To be fair my earlier post didn't cover everything the Chancellor said.
He also mentioned the possibility of the government using its balance sheet (made credible by him) to act a guarantor behind SME lending, thereby encouraging banks to lend more. There are already schemes in place with a similar theme - the Enterprise Finance Guarantee and the Export Enterprise Finance Guarantee.
These schemes are being used but demand for them is hardly overwhelming.When the scheme was first introduced it was to support facilities of up to £1.3 billion from Jan 2009 to March 2010. BIS figures show in the end the scheme was used to support loan offers of less than £950 million of which around £780 million was actually drawn. Over the next year to March 2011, with facilities of up to £700 million able to be supported, loans of £490 were offered with £460 million actually drawn.It's a little unclear what more the government may do further here.
Will they extend the scope of the EFG to cover larger businesses or larger loans? Will they increase the guarantee from 75%? Will they lower the fee charged for using it? If they did any or all of these things there would be a cost. And if the Chancellor considers this a macroeconomically meaningful intervention it would have to be done on a very large scale - so it might be a considerable cost. And being on the hook for what could be a very large potential liability would presumably be something that people who judge the credit-worthiness of the UK might look at quite closely.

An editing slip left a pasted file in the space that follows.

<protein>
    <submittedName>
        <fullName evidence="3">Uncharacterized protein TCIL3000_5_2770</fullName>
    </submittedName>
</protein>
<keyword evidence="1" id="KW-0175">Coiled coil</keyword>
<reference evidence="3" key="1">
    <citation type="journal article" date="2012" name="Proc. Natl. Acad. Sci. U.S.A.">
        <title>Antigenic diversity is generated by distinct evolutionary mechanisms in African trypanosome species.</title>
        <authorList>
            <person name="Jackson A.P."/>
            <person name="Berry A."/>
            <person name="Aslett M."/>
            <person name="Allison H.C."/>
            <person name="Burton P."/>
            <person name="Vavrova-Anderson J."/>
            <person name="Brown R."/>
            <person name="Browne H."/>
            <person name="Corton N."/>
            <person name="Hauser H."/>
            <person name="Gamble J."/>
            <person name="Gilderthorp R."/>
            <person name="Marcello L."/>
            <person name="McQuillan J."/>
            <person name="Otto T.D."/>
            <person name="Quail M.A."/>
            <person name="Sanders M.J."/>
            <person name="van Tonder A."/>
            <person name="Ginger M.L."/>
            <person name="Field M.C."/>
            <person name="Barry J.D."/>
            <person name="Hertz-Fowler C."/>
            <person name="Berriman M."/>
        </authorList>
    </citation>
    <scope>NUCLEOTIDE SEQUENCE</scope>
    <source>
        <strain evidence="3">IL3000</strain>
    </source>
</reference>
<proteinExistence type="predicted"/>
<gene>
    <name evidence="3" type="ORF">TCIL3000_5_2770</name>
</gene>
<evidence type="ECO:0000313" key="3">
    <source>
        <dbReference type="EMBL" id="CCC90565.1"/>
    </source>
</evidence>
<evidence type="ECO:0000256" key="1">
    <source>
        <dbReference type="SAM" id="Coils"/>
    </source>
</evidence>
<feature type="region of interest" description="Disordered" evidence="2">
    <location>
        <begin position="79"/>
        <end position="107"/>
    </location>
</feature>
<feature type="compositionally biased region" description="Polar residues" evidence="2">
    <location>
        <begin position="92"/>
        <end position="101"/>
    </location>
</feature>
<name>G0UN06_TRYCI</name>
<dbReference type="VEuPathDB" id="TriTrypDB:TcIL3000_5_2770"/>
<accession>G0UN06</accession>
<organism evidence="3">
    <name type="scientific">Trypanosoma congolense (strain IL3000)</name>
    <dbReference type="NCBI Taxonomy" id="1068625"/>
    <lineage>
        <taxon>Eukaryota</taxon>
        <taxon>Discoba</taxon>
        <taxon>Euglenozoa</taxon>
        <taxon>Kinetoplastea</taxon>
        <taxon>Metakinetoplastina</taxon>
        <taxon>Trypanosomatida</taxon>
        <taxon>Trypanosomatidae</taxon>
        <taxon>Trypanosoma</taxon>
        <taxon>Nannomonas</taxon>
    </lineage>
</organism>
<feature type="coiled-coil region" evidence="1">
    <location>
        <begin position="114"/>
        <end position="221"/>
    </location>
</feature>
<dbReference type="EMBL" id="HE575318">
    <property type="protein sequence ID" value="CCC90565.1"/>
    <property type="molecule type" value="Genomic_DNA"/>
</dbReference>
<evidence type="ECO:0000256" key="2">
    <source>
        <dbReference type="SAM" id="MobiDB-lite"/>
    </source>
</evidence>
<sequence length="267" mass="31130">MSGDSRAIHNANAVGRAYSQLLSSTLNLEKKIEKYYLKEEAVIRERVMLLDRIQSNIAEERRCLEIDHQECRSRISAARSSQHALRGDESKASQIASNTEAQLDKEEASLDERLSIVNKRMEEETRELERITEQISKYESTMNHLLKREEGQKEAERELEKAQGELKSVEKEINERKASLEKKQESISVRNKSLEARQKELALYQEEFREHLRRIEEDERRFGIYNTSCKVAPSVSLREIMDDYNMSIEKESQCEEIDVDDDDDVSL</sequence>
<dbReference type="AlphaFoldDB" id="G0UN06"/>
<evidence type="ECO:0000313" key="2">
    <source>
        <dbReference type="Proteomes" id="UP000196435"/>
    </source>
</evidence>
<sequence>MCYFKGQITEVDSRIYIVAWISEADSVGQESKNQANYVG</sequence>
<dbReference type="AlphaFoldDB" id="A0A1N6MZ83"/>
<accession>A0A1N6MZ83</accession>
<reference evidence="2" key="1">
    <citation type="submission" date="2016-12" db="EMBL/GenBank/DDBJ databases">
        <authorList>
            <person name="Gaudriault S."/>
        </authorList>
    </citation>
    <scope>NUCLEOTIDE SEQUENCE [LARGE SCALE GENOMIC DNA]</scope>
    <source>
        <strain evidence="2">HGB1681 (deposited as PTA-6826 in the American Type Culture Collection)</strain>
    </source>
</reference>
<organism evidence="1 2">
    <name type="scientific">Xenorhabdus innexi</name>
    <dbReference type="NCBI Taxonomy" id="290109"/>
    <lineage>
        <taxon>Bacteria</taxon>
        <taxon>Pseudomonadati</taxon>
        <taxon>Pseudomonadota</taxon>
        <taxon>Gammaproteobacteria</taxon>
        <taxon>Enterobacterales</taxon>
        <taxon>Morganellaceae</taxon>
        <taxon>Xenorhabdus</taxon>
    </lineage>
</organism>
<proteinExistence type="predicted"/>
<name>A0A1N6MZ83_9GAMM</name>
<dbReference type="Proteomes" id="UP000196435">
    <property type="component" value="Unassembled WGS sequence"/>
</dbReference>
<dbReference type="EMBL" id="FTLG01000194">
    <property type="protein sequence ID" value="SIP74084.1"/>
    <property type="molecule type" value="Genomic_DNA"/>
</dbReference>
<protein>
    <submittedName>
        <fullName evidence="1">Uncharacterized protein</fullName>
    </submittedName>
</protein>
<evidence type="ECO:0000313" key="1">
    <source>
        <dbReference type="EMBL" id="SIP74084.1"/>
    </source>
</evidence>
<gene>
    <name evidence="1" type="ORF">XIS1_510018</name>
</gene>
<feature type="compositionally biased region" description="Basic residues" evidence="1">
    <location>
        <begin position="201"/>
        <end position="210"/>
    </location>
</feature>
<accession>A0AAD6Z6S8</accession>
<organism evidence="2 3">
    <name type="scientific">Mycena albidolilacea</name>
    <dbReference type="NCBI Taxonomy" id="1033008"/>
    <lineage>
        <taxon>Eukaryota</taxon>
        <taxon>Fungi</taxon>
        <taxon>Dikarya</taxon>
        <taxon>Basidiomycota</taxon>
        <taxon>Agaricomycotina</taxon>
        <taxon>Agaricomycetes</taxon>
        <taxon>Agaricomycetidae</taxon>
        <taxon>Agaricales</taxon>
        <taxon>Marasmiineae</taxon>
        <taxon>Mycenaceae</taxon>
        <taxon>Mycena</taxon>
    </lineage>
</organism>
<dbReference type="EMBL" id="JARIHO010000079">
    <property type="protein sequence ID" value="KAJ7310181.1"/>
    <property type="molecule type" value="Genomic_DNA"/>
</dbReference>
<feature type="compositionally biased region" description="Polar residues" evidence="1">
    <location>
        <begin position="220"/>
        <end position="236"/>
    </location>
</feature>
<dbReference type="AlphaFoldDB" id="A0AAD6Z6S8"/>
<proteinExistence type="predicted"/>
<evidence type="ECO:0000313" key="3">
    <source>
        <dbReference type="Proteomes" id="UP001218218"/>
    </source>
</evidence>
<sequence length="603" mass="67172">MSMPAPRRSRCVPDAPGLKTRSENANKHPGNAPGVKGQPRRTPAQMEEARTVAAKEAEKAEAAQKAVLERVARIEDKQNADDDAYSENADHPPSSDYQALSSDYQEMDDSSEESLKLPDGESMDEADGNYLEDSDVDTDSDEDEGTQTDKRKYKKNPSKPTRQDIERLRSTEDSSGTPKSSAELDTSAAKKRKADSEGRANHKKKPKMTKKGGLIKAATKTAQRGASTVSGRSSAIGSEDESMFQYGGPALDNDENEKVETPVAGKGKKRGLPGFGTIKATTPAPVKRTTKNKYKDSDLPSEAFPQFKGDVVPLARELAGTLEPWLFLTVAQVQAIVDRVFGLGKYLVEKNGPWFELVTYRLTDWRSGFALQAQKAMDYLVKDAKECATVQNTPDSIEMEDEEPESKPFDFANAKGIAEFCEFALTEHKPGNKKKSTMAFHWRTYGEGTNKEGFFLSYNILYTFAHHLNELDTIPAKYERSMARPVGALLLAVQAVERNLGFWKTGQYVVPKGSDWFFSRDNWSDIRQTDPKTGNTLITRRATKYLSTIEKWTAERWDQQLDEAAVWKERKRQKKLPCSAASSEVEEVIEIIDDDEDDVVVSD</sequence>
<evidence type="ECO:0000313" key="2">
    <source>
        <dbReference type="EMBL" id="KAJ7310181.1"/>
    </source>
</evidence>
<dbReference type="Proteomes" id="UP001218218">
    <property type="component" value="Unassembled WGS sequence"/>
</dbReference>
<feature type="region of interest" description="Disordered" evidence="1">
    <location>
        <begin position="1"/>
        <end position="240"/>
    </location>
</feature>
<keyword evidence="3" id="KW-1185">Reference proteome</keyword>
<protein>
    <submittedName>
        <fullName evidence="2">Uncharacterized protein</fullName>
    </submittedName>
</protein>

The government could buy packages of SME loans - securities that offered a stream of payments based on a portfolio of individual loans made by banks. Banks would then have cash that they might be inclined to lend out to SMEs who are currently struggling to get a loan. There is some element of uncertainty about that though - because the banks may have reasons - such as shoring up their own capital - for not doing this.
For this to happen there would have to be a suitably qualified securitising agent - perhaps a market participant but in the current conditions maybe a government entity would be required to perform this role. It will be important that the securitising is done robustly and that credit worthiness of the package of loans is accurately assessed.
But assuming the government can rapidly assemble the entity and it can do a quick and thorough job - someone still has to buy these assets.
If that someone is NOT going to be the Bank of England, then does that mean it's up to the government? If the government's buying a whole lot of assets, will it have to borrow a whole lot more ££ to do so? What does that mean for its fiscal plans?
So a lot more questions than answers still on credit easing.